aren’t currently being used; very much (once again) like file fragmentation (or File > Delete in the file system) where you can actually recover deleted files by looking in the right places, as long as that file hasn’t been overwritten.

Same thing applies to these kind of magically-fast saved files. It is
possible that by looking at the areas of the file that are deleted but not
really removed from the file, that somebody could find something that you have
previously deleted.

There have in fact been news stories of exactly this kind of thing
happening where sensitive or embarrassing data was allowed to leak out from an
organization because somebody did the Fast Save option. The file that was sent
out contained not only the final version of the file, but some of the remnants
of things that had previously been deleted.

Computers have enough speed

So, I actually do recommend in general that Fast Save should be turned

These days, there really isn’t a big reason to have it on anymore. Computers,
disks, and so forth are fast enough that you’ll never notice the difference on
anything but the largest document.

But, that’s probably what’s going on here. That’s the option to look for.
Like I said, I don’t know what specific program you’re using, but those are the
kinds of things to be searching for as you search that program’s options or
online help.

Next from Answercast #60 – Can my mobile phone calls be listened to?

Do this

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4 comments on “Why does a file grow dramatically after I add only a small amount?”

  1. Files often ‘save’ more than just your content. They save the previous version as well, or other information that is not always visible.
    I remember a Word document I was trying to edit, that was a single page of text yet clocked up a staggering 10mb of room. After highlighting the entire document and copy-pasting into a new file (including formatting), the size was a mere 400kb. Identical to look at, identical to edit, but 1/20th the size.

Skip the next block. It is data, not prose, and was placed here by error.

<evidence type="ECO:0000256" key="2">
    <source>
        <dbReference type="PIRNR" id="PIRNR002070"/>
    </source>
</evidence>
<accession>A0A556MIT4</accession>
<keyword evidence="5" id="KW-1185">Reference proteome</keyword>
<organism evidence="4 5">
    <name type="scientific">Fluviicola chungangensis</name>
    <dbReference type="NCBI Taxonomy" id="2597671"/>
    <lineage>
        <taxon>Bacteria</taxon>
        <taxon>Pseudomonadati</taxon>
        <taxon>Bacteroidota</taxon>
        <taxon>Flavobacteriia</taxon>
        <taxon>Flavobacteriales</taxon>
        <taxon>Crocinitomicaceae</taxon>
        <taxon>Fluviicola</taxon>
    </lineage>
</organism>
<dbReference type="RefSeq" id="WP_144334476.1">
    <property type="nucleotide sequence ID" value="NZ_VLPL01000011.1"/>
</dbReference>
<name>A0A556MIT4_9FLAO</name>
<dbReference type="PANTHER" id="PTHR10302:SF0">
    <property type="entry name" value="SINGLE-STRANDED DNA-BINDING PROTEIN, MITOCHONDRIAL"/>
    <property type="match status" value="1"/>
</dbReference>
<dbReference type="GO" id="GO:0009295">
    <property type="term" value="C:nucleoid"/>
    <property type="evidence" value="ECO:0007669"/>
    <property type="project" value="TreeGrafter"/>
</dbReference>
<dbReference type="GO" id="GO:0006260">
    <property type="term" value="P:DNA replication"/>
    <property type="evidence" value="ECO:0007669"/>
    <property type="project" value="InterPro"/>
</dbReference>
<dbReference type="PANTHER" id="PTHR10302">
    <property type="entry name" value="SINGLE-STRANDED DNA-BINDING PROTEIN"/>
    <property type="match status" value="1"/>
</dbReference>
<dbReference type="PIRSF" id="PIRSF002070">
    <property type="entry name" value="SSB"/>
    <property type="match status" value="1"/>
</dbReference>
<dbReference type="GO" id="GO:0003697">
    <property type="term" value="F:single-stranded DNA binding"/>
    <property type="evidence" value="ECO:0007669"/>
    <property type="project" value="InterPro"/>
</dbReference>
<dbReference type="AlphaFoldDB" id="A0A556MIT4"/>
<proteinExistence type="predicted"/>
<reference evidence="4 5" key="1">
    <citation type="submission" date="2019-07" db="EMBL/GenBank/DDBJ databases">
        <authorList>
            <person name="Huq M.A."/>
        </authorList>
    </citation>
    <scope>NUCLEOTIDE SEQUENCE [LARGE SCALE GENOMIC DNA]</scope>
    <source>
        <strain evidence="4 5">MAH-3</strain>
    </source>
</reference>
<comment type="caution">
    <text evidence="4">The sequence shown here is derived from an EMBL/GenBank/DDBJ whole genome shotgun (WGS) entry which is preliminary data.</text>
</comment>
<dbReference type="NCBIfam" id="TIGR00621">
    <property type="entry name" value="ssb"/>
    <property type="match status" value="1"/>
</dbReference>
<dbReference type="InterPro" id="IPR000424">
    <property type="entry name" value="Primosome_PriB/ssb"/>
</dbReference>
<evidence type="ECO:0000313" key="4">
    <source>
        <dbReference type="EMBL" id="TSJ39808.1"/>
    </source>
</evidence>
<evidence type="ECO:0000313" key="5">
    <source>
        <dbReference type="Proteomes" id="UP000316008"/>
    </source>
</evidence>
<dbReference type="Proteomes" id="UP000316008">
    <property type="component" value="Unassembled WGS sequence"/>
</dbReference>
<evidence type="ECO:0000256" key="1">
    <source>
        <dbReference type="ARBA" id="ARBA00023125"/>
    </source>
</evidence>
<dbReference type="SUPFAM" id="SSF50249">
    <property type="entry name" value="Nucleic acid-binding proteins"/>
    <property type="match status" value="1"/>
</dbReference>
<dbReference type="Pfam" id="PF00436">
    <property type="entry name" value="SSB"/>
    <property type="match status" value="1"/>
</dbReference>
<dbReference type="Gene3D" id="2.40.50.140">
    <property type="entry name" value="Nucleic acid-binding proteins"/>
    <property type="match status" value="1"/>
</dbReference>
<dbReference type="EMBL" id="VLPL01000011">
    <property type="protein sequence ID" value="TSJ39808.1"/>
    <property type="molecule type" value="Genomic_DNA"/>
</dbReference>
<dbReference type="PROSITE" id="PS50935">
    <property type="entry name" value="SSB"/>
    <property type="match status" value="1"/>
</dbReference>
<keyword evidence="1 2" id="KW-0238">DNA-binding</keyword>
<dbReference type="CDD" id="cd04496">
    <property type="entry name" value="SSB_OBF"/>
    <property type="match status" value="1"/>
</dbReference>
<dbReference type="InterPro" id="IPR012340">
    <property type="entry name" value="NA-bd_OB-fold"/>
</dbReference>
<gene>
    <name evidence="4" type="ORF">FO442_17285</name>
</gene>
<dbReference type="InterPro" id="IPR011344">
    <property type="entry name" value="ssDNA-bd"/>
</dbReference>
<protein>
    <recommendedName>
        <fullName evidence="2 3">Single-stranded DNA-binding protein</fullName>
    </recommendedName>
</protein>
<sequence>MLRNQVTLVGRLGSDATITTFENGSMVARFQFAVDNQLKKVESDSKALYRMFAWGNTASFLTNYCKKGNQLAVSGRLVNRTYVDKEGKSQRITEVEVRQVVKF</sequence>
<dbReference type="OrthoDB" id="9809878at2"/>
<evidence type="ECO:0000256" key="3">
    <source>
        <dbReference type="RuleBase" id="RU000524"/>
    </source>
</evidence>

2. There’s a feature in MS Word and most other word processing programs called Track Changes. If this feature is turned on, things you delete from that file will not be deleted, but marked for deletion in a manner similar to Windows placing deleted files in the Recycle Bin.
    This is one of those file sharing features that allows other users of that file to see which changes were made and who made them. I believe this is one of the causes of the cases Leo was talking about when he mentioned that sensitive information was discovered in a file which supposedly had that information deleted.
    If you have a file with these changes saved, there are two steps you’ll have to follow to clean them up. This is how to do it in Word 2010.
    Click on the Review Ribbon
    1. Click on the arrow under Accept and choose “Accept all changes in document”
    2. If the icon above “Track Changes” is highlighted, click on that icon and unhilight it.
    The process is similar in other versions of Word and other word processors such as Open/Libre Office and Word Perfect.

  3. Another thing I have heard about are style sheets. In excel (as one example), when people work on spreadsheets, their stylesheets get added. Not only does this enlarge the files, but slows it way down because it needs to open all the connected style sheets when the spreadsheet opens. As more people work on a document, all their style sheets get added – not sure how much space it takes, but I have seen people with hundreds of styles they didn’t even know they had. Once the were removed, the spreadsheets opened in seconds, instead of minutes.

  4. You can also try ‘saving as’ to reduce file size.

    For all the reasons mentioned, a file that is edited and saved can often become bloated. Some programs perform worse in this regards than others. I work in the printing industry and I often see this (and in the extreme) when it is necessary to edit a client pdf’s.

    After a number of edits a 5 meg pdf may become 20 or 30 megs (and even more) even though the pdf content was just re-arranged rather than added to. Performing a ‘save as’ will always bring these ‘bloated saves’ down to a more reasonable file size.